Secrets played a central role in transformations in medical and scientific knowledge in early modern Europe. As a new fascination with novelty began to take hold from the late fifteenth century, Europeans thirsted for previously unknown details about the natural world: new plants, animals, and other objects from nature, new recipes for medical and alchemical procedures, new knowledge about the human body, and new facts about the way nature worked. These 'secrets' became popular items of commerce and trade, as the quest for new and exclusive bits of information met the vibrant early modern marketplace. Whether disclosed widely in print or kept more circumspect in manuscripts, secrets helped drive an expanding interest in acquiring knowledge throughout early modern Europe. Bringing together international scholars, this volume provides a pan-European and interdisciplinary overview on the topic. Each essay offers significant new interpretations of the role played by secrets in their area of specialization. Chapters address key themes in early modern history and the history of medicine, science and technology including: the possession, circulation and exchange of secret knowledge across Europe; alchemical secrets and laboratory processes; patronage and the upper-class market for secrets; medical secrets and the emerging market for proprietary medicines; secrets and cosmetics; secrets and the body and finally gender and secrets.
Category: Science

New Scientist

Author :
ISBN :
Genre :
File Size : 26.97 MB
Format : PDF, Docs
Download : 741
Read : 221

New Scientist magazine was launched in 1956 "for all those men and women who are interested in scientific discovery, and in its industrial, commercial and social consequences". The brand's mission is no different today - for its consumers, New Scientist reports, explores and interprets the results of human endeavour set in the context of society and culture.
Category:

The Scientific Revolution And The Origins Of Modern Science

Author : John Henry
ISBN : 9781137191618
Genre : History
File Size : 43.25 MB
Format : PDF, ePub, Docs
Download : 772
Read : 287

This is a concise but wide-ranging account of all aspects of the Scientific Revolution from astronomy to zoology. The third edition has been thoroughly updated, and some sections revised and extended, to take into account the latest scholarship and research and new developments in historiography.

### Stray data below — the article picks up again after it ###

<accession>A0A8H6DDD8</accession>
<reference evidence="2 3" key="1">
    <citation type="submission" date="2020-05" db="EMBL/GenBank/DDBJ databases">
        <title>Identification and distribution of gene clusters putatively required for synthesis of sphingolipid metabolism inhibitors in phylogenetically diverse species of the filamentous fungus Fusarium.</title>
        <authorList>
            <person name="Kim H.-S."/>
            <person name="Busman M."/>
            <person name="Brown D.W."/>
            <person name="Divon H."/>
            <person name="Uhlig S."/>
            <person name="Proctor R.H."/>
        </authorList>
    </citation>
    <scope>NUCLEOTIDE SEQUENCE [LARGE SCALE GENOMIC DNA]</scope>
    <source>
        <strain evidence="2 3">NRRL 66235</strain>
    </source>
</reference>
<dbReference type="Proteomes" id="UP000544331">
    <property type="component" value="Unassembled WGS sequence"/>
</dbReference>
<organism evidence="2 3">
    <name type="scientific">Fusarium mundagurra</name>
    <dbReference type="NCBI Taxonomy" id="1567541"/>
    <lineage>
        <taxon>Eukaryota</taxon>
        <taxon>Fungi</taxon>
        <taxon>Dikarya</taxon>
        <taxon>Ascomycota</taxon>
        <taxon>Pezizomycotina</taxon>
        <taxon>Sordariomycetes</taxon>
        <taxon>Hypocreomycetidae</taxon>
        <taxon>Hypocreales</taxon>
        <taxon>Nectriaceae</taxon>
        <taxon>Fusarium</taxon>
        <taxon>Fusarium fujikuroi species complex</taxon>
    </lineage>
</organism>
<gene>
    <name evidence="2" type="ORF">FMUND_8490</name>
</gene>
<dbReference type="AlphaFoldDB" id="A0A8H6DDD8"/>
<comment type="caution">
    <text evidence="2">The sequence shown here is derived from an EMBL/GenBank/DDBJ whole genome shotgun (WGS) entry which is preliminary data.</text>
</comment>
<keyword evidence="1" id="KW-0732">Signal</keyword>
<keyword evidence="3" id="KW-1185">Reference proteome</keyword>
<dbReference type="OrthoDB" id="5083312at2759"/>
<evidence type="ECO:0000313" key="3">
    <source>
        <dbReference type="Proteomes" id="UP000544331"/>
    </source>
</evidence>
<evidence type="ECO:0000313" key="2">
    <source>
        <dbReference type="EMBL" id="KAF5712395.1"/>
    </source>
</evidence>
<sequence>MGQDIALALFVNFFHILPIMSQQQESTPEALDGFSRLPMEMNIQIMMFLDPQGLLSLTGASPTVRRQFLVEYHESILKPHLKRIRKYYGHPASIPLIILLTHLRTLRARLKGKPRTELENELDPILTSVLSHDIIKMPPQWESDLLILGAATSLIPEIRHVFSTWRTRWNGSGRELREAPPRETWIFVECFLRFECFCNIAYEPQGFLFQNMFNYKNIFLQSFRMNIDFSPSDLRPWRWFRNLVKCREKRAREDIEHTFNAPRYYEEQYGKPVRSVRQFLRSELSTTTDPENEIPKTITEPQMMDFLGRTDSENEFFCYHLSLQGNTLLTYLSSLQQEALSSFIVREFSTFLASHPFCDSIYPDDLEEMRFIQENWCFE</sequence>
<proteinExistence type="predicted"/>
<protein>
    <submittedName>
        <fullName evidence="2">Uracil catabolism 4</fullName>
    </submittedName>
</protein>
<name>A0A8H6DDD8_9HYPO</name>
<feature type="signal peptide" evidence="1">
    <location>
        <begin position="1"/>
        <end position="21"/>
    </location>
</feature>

Category: History

Making Scientific Instruments In The Industrial Revolution

Author : A.D. Morrison-Low
ISBN : 9781351920742
Genre : History
File Size : 59.42 MB
Format : PDF, ePub, Docs
Download : 396
Read : 778

At the start of the Industrial Revolution, it appeared that most scientific instruments were made and sold in London, but by the time of the Great Exhibition in 1851, a number of provincial firms had the self-confidence to exhibit their products in London to an international audience. How had this change come about, and why? This book looks at the four main, and two lesser, English centres known for instrument production outside the capital: Birmingham, Liverpool, Manchester and Sheffield, along with the older population centres in Bristol and York. Making wide use of new sources, Dr Morrison-Low, curator of history of science at the National Museums of Scotland, charts the growth of these centres and provides a characterisation of their products. New information is provided on aspects of the trade, especially marketing techniques, sources of materials, tools and customer relationships. From contemporary evidence, she argues that the principal output of the provincial trade (with some notable exceptions) must have been into the London marketplace, anonymously, and at the cheaper end of the market. She also discusses the structure and organization of the provincial trade, and looks at the impact of new technology imported from other closely-allied trades. By virtue of its approach and subject matter the book considers aspects of economic and business history, gender and the family, the history of science and technology, material culture, and patterns of migration. It contains a myriad of stories of families and firms, of entrepreneurs and customers, and of organizations and arms of government. In bringing together this wide range of interests, Dr Morrison-Low enables us to appreciate how central the making, selling and distribution of scientific instruments was for the Industrial Revolution.